MOVIE REVIEW | Paris, je táime (2006)

“By acting like a man in love, he became a man in love again.”

Movies are often called a love letter to the city in which they’re set.  But usually, that geographical admiration is underneath a more standard narrative.  Characters go through the motions of a romantic comedy with the backdrop of a city constantly there, trying everything together.  Paris, je táime takes the concept a little more literally.  Translated as Paris, I Love, this collection of 20 odd short films by an impressive roster of A-list directors and actors never lets a story stick around long enough to get in the way of that city’s love letter.

Of all of the directors given the reigns to a part of this anthology, the contributions by the  Coen Brothers and Alexander Payne were the two I was looking forward to the most.  And they both deliver.  But the fact that the both tell stories about being American outsiders in the City of Lights makes me worry that my own cinematic tastes are a little too pedestrian and mainstream American. The Coen’s entry is them at their quirky, silly, slight best, as silent tourist Steve Buscemi reads his guide book a little too slowly to avoid a confrontation on a metro platform. (more…)

MOVIE REVIEW | Velvet Goldmine (1998)


“He was elegance walking arm in arm with a lie.”

I’m generally not a big fan of anything ‘based’ on a true story, or something that’s a fictionalised story, heavily influenced by real events and real people.  I guess I think that if a true story is worth telling, it probably also deserves to be told truthfully.  Make the effort to research the real deal, make the effort to get the guts of what really happened.  ‘Based on’ or ‘influenced by’ just sounds like a lazy place to start to me.

I’m aware that could sound a little close mined.  I’m also aware that it’s highly likely that I’ve liked plenty of movies in this category before and just can’t think of them now.  And yes, Citizen Cane, arguably the greatest movie of all time is exactly that.  With Charles Foster Cane a thinly disguised version of William Randolph Hearst.  But I’m pretty sure that’s a rare exception to the rule.  So what happens when this approach to storytelling is combined with a subject matter that I’m pretty quick to dismiss, like 70s glam rock?  Velvet Goldmine happens, that’s what. (more…)

MOVIE REVIEW | ***REMAKE WEEK*** The Manchurian Candidate (2004)

The_Manchurian_Candidate (2004)

“I started with nightmares. Rumors and conjecture? That’s a giant leap forward.”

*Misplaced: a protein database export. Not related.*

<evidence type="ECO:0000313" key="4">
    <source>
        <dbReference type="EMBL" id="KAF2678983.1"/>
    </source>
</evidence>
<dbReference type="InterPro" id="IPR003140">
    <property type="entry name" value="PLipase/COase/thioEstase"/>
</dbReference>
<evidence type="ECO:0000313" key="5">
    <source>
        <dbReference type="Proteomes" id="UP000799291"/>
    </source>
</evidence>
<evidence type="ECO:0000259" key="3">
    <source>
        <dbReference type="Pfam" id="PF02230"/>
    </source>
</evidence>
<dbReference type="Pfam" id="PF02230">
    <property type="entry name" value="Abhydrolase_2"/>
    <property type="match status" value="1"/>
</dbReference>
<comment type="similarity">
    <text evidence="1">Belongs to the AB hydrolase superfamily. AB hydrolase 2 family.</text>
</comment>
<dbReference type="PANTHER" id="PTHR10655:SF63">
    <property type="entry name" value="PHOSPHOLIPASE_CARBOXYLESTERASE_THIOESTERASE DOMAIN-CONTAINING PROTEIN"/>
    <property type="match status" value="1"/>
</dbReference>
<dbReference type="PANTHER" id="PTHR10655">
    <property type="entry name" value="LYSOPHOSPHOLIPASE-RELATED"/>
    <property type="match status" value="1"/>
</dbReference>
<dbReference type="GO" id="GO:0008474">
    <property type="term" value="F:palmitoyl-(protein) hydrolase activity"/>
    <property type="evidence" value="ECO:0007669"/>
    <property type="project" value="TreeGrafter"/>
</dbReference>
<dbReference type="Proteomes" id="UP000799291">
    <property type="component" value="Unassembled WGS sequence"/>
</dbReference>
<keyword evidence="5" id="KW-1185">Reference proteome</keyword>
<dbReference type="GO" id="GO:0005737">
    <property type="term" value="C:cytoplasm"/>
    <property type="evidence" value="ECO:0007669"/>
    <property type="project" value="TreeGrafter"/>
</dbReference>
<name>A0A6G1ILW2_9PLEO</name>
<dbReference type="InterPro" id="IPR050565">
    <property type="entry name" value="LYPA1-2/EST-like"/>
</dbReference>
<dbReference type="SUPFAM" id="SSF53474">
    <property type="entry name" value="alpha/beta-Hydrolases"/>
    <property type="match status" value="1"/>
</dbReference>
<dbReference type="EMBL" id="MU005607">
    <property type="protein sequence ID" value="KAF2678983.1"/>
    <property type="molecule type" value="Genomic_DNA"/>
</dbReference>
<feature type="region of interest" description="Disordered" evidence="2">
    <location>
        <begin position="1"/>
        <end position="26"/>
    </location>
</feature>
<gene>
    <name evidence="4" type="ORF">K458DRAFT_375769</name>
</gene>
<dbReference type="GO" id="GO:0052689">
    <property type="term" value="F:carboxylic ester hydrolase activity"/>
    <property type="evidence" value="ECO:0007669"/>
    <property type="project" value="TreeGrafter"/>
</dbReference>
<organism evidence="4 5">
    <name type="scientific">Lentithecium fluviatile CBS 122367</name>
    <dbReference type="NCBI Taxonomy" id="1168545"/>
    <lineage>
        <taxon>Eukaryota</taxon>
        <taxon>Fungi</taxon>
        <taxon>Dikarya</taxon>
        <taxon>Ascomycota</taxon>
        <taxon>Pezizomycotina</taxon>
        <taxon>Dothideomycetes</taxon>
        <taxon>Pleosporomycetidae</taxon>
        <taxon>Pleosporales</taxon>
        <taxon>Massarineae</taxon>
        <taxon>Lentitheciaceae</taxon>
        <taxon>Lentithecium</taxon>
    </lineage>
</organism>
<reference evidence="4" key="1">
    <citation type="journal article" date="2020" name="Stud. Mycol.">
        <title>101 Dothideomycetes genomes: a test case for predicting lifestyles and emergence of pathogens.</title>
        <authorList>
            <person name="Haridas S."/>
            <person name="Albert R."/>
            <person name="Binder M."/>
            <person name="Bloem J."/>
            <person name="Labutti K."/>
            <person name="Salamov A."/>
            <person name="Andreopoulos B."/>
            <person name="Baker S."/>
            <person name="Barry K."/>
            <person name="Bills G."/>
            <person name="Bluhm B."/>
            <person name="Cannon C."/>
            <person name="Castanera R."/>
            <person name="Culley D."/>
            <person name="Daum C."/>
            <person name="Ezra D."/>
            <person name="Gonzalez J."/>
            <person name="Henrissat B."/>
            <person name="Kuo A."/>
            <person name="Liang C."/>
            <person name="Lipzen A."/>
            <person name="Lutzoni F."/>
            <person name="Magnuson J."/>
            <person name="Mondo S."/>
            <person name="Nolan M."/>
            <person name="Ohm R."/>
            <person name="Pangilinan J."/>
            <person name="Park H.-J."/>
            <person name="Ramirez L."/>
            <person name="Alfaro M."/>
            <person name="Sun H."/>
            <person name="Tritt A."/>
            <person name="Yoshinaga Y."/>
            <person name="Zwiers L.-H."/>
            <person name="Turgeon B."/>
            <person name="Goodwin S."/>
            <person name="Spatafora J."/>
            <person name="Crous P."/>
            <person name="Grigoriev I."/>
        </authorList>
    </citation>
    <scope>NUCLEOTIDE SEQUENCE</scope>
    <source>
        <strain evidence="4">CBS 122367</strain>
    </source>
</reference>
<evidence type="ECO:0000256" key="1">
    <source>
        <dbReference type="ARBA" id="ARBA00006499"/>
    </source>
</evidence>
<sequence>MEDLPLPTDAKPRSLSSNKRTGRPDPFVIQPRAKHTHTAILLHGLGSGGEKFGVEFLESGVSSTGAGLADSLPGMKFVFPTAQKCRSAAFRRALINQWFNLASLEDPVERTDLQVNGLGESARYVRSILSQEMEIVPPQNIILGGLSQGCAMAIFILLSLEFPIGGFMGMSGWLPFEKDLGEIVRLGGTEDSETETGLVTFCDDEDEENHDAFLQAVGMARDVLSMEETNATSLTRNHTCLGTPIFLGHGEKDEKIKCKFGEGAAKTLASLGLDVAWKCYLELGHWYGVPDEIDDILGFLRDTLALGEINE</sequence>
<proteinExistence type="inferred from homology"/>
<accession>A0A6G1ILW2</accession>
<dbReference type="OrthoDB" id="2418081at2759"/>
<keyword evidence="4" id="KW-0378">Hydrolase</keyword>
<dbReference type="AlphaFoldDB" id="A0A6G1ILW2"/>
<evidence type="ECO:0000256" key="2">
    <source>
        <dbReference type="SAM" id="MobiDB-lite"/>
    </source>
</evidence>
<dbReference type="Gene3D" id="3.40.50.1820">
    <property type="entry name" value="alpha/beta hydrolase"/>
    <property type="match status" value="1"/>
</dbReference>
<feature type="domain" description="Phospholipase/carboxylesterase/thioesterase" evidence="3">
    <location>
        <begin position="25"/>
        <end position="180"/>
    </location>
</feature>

When the original version of The Manchurian Candidate was made in the 60s, it was built on espionage and intrigue and undercover spy games, but in a quaint, Cold War way, it was a lot more out in the open.  Sure, everyone was trying to be covert, but it was a time, and a movie, where the sides were very easily identifiable.  And even while their actions and tactics may have been top secret, their goals were right there in the open.  So when someone (for no apparent that reason I can see) decided to remake The Manchurian Candidate, they needed to replace the Cold War with something a little more relevant to the new millennium.  And it’s those attempts at modernisation that lead to the best and worst parts of the 2004 retelling.

After single handedly saving his unit from an ambush attack in Iraq, Raymond Shaw (Liev Schreiber) is given a Congressional Medal of Honor.  Welcomed home a hero, his overbearing Senator mother (Meryl Streep as Eleanor) pulls stings to make him a vice presidential candidate.  At the same time, Shaw’s commanding officer from the Iraq incident, Ben Marco (Denzel Washington) starts to have a recurring dream.  A dream in which him and his platoon are being brain washed and hypnotised, a dream in which Shaw kills an officer who has since been remembered as a casualty of the ambush. (more…)

MOVIE REVIEW | ***AFI WEEKEND*** #87. 12 Angry Men (1957)

“The American Film Institute’s list of the 100 Greatest Movies was selected by AFI’s blue-ribbon panel of more than 1,500 leaders of the American movie community to commemorate 100 Years of Movies”. Every weekend(ish) during 2015, I’ll review two(ish), counting them down from 100 to 1.


“It’s always difficult to keep personal prejudice out of a thing like this. And wherever you run into it, prejudice always obscures the truth. I don’t really know what the truth is. I don’t suppose anybody will ever really know.”

Movies adapted from stage plays often face the same criticism, that they feel like stage plays. Out of necessity, plays tend to take place on a limited number of sets, and tend to be all about dialogue. While I like August Osage County a lot, one of the main bones of contention with its knockers was the long scene at the dinner table where almost every character got a monologue. On stage, that’s great, on screen, it can seem a little static and bland.

But when a play is built entirely on the claustrophobia of one restricting set, and the characters are there to argue with each other, all of a sudden limited sets and speechifying monologues make everything that more intense. Which is why 12 Angry Men might be one of the greatest ever stage to screen adaptations. (more…)

MOVIE REVIEW | The Imitation Game (2014)